Should nuclear waste storages in Hungary raise a concern?

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In Hungary in 1957-58 the first “isotope cemetery” was built in Solymár, just outside of Budapest. Its construction carried out in total secrecy, it was meant to store radioactive waste that originated from the experimental reactor of Csillebérc, which is still in use today for research purposes. The storage site in Solymár was rather simple in its structure: it consisted of sealed steel or concrete tubes (sources differ) lowered into the ground, which held the radioactive material.

In the 1970s, another storage facility was established in Hungary, just outside of Püspökszilágy, a village situated about 50 kilometres away from Budapest. It was designed to contain low- and intermediate-level radioactive waste coming from anywhere but reactors. That includes, for example, various processes within the domains of agriculture and medicine, as well as research and education. Towards the end of 1976, the containers in Solymár were dismantled due to their small capacity and rudimentary technology. Their contents were transferred to the much larger site in Püspökszilágy, a part of them simply loaded into plastic sacks. This is the very same radioactive material whose presence led to a number of terrifying rumours, such as high levels of background radiation and isotopes seeping into the groundwater, which and Energiaklub set out to investigate in 2019.

Here is what they found: as even RHK, the company responsible for nuclear waste disposal in Hungary, acknowledged, some of the waste contained isotopes with a longer half-life which, according to the current safety regulations, should have only been stored there temporarily, if at all. The plastic sacks also proved dangerous: there was a report of one incident when workers attempted to move a plastic sack filled with radioactive dust from one metal barrel to another: the sack ripped open, its contents spilling onto the ground. All three employees present who attempted to clean up the dust suffered a high dose (284/101/54 mSv) of radiation. For comparison, the average person is subjected to a yearly dose of 3 mSv. Finally, they found proof that levels of isotopes tritium (3H) and radiocarbon (14C) had been increasing in the groundwater, according to measurements taken on site.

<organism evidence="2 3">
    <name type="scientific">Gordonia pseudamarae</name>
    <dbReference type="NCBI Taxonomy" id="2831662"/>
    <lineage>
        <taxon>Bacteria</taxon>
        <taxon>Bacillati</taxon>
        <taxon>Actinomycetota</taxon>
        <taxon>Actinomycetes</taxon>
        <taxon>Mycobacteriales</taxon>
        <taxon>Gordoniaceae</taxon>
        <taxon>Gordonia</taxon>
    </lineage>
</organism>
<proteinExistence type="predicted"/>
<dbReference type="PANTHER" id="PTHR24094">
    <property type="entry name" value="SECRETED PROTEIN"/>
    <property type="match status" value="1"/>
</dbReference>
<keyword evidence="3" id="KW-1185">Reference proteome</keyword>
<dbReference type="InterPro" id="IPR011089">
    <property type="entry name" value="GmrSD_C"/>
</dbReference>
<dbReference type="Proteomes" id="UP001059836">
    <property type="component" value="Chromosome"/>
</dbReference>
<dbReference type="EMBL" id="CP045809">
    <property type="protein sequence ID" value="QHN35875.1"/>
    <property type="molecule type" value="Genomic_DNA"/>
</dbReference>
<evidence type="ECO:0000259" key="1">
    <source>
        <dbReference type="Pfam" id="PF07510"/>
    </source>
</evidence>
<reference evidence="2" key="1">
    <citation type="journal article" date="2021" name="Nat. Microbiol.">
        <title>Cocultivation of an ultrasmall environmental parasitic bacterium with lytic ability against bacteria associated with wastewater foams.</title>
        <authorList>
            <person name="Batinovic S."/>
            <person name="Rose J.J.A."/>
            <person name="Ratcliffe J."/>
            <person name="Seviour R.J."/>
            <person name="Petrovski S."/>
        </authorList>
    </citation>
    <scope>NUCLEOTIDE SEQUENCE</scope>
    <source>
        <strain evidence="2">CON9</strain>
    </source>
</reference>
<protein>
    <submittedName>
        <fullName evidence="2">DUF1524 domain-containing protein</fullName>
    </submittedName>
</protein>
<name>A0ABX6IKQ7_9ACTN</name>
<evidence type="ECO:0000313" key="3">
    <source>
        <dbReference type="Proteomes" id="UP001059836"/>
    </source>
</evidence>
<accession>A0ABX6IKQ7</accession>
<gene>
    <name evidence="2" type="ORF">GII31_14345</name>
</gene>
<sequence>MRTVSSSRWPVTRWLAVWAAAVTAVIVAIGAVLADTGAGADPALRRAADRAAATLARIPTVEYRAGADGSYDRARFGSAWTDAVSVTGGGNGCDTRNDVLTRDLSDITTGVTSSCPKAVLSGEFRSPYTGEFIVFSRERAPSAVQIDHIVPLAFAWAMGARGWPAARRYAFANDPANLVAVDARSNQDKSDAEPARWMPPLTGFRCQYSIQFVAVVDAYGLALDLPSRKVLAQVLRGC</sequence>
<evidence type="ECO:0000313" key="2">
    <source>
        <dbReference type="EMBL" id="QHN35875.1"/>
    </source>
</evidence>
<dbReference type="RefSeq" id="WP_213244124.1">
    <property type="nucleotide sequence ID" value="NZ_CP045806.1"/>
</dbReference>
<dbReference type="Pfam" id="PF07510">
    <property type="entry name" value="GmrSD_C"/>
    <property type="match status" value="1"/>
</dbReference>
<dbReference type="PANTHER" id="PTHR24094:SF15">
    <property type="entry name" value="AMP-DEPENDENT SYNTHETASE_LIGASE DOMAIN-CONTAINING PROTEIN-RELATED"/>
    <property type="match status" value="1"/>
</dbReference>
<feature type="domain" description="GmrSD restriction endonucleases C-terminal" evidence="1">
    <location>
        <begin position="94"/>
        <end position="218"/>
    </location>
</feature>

While RHK stated that they were aware that locals could come into contact with the radioactive material when building roads or houses, both their board of directors and outside experts attempted to quell locals’ worries about the storage facility. RHK has initiated a “security-increasing program” which includes sorting, compacting, and repackaging nuclear waste in order to decrease its hazard level. As reports, they have also decided to transfer some of the repackaged waste to the newer and more secure storage facility in Bátaapáti, which is where the low-and intermediate-level waste of nuclear reactors is kept. This transport process is expected to begin this year; however, it could take 15-20 years to repackage all the nuclear waste which may not be stored correctly due to the long time that has passed since it was deposited.

As for the groundwater, scientists pointed out that both tritium and radiocarbon are naturally occurring isotopes, posing no health risks at the levels currently measured. Nevertheless, Orsolya Fülöp, an expert on the topic and member of Energiaklub, warned that there was no telling how tritium levels could change in those 15 to 20 years. The plastic bags of nuclear waste in Püspökszilágy are not the only problem: as highlighted, there is currently no long-term storage facility for high-activity nuclear waste, such as spent fuel rods, anywhere in Europe. There are plans for constructing one in Hungary; they are currently searching for the most appropriate location. The structure is planned to be built between 2030 and 2064, just in time for the decommissioning of the power plant in Paks.